In 1943, when my parents got married, my mother, who was Lutheran, had to become Catholic and promise to raise her children as Catholic before the priest would agree to marry her and my father.
Then, as now, a church could refuse to marry any couple for whatever reason they saw fit. But when my parents went to the courthouse to get their marriage license, the clerk behind the counter, a representative of the government, could not refuse to grant them a license because he didn’t think they were the right kind of couple to marry.
If my parents had asked a judge to marry them, he would not have been allowed to judge them based on whether he felt they should be able to marry. This is the difference between civil and religious marriage.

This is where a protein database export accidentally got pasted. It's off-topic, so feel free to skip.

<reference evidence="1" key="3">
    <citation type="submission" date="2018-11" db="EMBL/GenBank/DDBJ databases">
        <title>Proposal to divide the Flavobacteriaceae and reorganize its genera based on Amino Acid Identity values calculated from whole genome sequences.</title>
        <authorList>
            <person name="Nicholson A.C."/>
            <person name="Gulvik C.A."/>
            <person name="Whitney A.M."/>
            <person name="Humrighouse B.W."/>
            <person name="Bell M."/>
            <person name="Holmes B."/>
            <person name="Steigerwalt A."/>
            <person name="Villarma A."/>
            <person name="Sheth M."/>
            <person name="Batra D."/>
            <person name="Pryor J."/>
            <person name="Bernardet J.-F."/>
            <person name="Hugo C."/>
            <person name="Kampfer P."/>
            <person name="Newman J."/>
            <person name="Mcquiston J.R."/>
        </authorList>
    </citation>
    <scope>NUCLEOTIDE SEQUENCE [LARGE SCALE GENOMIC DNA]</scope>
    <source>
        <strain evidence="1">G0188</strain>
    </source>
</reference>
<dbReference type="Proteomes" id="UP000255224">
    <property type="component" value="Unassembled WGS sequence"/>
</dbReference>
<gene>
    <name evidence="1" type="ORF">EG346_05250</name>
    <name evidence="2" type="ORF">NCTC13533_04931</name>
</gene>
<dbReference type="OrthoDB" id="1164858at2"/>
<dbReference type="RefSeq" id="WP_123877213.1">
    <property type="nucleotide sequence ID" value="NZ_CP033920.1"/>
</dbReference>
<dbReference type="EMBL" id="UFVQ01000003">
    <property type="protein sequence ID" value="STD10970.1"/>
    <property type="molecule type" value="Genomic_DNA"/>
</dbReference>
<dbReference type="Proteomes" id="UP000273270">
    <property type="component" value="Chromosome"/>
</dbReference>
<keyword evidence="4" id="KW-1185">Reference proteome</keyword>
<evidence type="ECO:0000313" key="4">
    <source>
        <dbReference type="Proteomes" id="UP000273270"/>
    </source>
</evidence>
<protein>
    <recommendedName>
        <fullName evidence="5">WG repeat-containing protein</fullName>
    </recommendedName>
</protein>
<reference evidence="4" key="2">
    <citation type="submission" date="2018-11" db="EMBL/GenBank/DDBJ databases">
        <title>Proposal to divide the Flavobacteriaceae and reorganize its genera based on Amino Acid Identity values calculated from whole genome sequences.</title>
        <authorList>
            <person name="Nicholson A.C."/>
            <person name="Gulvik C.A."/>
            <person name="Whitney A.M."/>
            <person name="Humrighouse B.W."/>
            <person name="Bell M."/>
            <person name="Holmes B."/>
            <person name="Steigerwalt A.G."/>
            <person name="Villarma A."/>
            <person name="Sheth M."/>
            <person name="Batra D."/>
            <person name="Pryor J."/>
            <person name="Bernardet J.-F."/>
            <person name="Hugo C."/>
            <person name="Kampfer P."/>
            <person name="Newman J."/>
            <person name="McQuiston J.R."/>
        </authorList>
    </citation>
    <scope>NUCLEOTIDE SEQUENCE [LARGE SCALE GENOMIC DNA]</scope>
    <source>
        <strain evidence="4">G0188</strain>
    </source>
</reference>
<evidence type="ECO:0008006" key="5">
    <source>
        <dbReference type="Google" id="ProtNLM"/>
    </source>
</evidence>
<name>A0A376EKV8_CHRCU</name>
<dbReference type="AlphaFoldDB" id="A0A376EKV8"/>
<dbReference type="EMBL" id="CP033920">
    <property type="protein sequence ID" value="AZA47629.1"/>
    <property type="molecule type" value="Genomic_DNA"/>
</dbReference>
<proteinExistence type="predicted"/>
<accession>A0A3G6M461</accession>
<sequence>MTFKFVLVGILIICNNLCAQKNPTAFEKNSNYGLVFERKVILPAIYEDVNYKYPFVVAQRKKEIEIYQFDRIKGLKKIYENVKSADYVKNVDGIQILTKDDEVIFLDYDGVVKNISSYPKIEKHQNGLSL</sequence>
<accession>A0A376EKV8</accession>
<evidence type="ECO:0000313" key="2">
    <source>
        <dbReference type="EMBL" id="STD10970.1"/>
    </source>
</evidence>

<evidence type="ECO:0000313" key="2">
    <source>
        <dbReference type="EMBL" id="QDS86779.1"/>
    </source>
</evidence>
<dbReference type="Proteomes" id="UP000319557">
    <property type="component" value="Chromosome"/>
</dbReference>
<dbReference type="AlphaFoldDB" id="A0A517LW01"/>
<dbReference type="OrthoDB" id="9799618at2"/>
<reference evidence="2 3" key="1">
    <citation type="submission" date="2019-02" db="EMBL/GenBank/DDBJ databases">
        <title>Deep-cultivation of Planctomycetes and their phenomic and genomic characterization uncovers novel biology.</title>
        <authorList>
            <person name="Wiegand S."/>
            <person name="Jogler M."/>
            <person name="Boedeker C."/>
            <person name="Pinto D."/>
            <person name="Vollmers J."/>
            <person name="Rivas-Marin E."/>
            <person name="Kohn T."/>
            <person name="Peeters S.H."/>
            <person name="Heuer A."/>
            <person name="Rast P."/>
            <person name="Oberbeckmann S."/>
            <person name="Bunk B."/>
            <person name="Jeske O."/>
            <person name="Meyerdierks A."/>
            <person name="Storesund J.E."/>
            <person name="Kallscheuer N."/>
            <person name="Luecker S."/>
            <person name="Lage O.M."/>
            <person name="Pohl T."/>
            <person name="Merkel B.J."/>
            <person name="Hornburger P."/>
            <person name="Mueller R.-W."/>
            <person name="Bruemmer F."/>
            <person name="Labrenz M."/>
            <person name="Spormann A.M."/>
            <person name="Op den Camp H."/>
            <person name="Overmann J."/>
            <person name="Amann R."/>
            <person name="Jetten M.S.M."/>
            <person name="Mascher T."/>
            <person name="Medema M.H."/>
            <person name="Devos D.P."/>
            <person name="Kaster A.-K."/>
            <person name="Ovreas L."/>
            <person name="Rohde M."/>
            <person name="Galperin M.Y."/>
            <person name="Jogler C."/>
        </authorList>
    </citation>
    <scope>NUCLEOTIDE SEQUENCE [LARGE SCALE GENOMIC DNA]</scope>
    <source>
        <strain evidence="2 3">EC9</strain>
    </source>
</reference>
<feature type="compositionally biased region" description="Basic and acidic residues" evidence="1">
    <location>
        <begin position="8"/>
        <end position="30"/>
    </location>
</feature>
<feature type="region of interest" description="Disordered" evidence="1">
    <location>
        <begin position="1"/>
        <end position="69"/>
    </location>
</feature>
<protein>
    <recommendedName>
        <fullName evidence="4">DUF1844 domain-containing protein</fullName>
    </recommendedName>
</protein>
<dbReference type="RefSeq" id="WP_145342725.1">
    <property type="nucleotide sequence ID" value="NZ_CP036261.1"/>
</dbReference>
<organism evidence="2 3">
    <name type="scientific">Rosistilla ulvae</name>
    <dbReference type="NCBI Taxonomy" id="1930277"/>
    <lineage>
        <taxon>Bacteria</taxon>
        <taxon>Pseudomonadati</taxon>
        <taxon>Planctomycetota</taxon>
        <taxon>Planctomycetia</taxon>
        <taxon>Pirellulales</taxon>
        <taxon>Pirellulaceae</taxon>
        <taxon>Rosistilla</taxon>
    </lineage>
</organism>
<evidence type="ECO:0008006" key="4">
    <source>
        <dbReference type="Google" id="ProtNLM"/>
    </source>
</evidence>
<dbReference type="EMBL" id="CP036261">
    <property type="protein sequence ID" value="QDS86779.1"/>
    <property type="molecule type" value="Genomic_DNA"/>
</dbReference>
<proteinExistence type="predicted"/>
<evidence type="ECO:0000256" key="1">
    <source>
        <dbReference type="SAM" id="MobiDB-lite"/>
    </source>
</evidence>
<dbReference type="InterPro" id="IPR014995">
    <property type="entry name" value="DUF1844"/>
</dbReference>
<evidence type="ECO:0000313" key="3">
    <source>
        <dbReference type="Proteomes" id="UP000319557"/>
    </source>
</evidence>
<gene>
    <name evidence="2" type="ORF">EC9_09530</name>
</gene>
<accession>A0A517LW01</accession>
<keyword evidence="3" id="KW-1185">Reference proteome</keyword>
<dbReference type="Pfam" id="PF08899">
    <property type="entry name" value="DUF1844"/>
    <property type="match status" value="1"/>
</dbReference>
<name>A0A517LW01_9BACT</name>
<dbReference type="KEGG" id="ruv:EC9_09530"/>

This November Minnesotans will vote on an amendment that would limit the freedom to marry. No church can ever be required to marry people they don’t choose to marry, but if the anti-marriage amendment passes, churches that want to marry same sex couples would not be allowed to. This hurtful amendment would impose the beliefs of some as the law for all. If my parents had gotten married by a judge, the church would not have recognized it as a valid marriage, but the government would still have accepted and respected their marriage. The civil aspect of marriage and the religious aspect of marriage are separate, and they should remain separate. Vote no on this hurtful amendment. Vote no and leave our constitution the way it is.